Wednesday, December 28, 2011

rockstar pasta

Bacon and Mushroom Pasta with Rosemary Cream Sauce

Tonight's dinner is brought to you by the happy marriage of mushrooms, bacon and pasta.  This ain't your normal spaghetti.  It's probably a bazillion Weight Watchers points, but is just delicious and fabulous.  Elegant, even.  And easy peasy, y'all.
Chop two slices of bacon into small pieces and saute until crisp.

Get rid of some of the extra bacon grease (leaving just a tiny bit in the pan) using the above pictured high-tech kitchen gadget.

 Thinly slice four or five mushrooms.

 You'll also need one sprig of earthy rosemary.

 Also chop 1/4 of a large onion (or half of a teeny one) and two cloves of garlic.

 You're also going to want a healthy pinch of crushed red pepper flake.  This stuff is gold in pasta: it adds a spicy kick and depth without adding strong flavor (like, say, a jalapeno would).

 Saute the onions with the bacon until tender, then add the mushrooms, garlic and rosemary and cook for about five minutes on medium heat.  This is a good time to cook your pasta (I just used spaghetti).  You want to cook it very al dente (because you're going to cook it a couple more minutes in the sauce at the end).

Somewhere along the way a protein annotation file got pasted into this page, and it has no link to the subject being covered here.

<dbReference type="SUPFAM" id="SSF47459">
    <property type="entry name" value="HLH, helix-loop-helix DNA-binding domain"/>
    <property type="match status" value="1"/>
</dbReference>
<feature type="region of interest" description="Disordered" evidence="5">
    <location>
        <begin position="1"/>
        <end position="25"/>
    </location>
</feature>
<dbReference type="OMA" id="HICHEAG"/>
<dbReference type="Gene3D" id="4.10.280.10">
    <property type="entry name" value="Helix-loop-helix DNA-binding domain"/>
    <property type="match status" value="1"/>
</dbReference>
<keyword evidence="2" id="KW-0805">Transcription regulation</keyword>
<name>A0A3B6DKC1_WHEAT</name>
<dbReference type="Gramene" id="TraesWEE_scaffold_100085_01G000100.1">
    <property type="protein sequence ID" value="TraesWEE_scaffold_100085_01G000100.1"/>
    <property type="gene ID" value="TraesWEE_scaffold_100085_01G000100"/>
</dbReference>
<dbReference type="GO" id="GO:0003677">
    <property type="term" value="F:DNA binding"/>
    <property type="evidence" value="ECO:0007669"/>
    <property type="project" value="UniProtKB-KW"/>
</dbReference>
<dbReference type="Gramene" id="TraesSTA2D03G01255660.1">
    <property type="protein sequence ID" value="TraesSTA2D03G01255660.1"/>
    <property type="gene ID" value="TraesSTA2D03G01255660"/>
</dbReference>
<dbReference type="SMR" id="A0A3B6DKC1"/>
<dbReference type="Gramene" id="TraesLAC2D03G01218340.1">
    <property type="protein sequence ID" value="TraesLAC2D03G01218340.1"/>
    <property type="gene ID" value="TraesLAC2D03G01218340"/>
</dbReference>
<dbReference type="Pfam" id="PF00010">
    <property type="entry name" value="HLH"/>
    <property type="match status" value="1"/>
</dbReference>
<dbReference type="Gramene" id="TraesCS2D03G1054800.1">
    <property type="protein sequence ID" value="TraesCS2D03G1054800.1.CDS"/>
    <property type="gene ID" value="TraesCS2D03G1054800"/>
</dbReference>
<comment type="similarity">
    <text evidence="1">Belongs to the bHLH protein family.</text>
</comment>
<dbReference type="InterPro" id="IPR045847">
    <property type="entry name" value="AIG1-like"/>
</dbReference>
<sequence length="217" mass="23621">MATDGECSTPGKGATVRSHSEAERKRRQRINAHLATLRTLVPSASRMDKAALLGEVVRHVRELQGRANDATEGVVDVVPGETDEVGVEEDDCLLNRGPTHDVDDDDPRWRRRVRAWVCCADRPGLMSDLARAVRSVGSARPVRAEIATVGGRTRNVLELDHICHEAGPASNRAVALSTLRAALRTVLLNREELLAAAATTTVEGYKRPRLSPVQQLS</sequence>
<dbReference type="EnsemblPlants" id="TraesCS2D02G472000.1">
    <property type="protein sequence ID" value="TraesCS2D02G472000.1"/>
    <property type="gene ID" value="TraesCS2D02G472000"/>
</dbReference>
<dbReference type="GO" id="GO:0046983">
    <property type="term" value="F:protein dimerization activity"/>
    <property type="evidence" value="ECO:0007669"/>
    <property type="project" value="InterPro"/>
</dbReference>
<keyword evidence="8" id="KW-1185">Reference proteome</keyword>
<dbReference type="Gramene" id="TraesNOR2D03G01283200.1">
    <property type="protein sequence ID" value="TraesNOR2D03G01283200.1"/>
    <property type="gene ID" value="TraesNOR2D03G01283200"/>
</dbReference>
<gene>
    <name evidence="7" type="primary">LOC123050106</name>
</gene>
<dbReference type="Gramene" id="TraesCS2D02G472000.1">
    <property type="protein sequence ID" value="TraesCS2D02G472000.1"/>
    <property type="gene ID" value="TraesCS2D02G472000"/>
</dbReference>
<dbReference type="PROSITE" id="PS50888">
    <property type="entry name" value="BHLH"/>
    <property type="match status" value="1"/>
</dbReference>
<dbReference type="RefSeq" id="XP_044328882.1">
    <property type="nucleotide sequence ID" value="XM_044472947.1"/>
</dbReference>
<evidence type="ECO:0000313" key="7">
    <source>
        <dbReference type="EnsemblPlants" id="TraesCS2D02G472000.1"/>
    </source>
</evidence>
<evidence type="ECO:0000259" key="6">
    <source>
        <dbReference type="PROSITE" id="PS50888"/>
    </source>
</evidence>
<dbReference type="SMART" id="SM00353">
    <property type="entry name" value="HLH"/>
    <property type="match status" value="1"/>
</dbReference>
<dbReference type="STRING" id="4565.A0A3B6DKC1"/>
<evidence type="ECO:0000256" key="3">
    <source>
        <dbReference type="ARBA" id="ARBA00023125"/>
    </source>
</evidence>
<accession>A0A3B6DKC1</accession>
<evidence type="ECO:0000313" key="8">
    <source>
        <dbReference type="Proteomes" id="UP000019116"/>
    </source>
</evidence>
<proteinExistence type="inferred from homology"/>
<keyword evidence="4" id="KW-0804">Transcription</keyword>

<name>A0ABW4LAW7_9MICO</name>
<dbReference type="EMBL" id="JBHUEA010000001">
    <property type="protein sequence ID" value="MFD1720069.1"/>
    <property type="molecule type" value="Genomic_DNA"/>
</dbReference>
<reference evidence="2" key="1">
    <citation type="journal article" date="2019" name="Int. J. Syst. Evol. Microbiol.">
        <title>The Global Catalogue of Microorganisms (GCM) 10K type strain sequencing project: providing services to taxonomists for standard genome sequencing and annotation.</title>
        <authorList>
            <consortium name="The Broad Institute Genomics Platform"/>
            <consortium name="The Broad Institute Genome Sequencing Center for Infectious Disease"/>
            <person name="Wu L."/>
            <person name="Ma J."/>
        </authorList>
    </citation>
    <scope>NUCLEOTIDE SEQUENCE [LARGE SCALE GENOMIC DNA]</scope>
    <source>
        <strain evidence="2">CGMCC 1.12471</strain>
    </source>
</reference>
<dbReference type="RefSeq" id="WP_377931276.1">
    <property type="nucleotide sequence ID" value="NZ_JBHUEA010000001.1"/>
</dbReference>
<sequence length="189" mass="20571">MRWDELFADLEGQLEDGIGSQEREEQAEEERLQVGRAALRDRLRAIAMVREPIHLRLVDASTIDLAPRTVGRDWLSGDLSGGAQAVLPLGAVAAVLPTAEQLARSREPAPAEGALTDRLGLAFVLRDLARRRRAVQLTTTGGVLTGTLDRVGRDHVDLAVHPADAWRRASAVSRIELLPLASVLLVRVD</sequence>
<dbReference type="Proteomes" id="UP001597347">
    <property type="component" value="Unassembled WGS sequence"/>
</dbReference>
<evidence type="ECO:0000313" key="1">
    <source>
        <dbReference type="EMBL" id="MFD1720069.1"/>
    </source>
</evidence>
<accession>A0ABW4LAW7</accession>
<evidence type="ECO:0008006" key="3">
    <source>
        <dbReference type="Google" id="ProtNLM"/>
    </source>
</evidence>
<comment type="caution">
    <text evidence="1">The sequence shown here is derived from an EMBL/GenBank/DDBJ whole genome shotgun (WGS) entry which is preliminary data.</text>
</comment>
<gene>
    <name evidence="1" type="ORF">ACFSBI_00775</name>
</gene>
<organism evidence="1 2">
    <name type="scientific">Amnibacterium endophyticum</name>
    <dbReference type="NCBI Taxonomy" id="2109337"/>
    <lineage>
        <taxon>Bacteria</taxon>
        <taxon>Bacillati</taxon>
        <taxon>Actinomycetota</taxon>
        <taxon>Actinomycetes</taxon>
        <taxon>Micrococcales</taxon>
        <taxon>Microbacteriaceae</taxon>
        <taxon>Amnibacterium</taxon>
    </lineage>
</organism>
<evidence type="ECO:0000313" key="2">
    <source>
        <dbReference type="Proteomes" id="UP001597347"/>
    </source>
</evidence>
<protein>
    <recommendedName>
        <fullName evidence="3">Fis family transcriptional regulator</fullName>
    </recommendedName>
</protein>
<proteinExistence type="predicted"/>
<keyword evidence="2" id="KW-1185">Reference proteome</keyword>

Add about 1/2 cup of heavy cream.  I know, you're thinking that after all the sweets of Christmas, heavy cream is the enemy.  If you prefer using milk, go for it.  I'm just going to go for a little jog tomorrow night after work (and eat all of this creamy, fabulous pasta I want!).

Add about 1/2 cup of the pasta water to the sauce and simmer a few minutes, until thickened.  Then add 1/3 cup of parmesan (yum yum yum).  Remove the rosemary sprig.  Drain the pasta and cook it a few minutes in that glorious sauce.  Adjust salt and pepper as needed.

 "Please, just a wee taste??"

This is one amazing pasta, y'all.  Creamy, with a kick from the crushed red pepper, a saltiness from the bacon and a deep rosemary undertone.  You'll love it.

Bon appetit,

Wednesday, December 21, 2011

Bubble & Squeak

I realize I sorta plopped my dinner on a plate, but it tastes divine, I promise.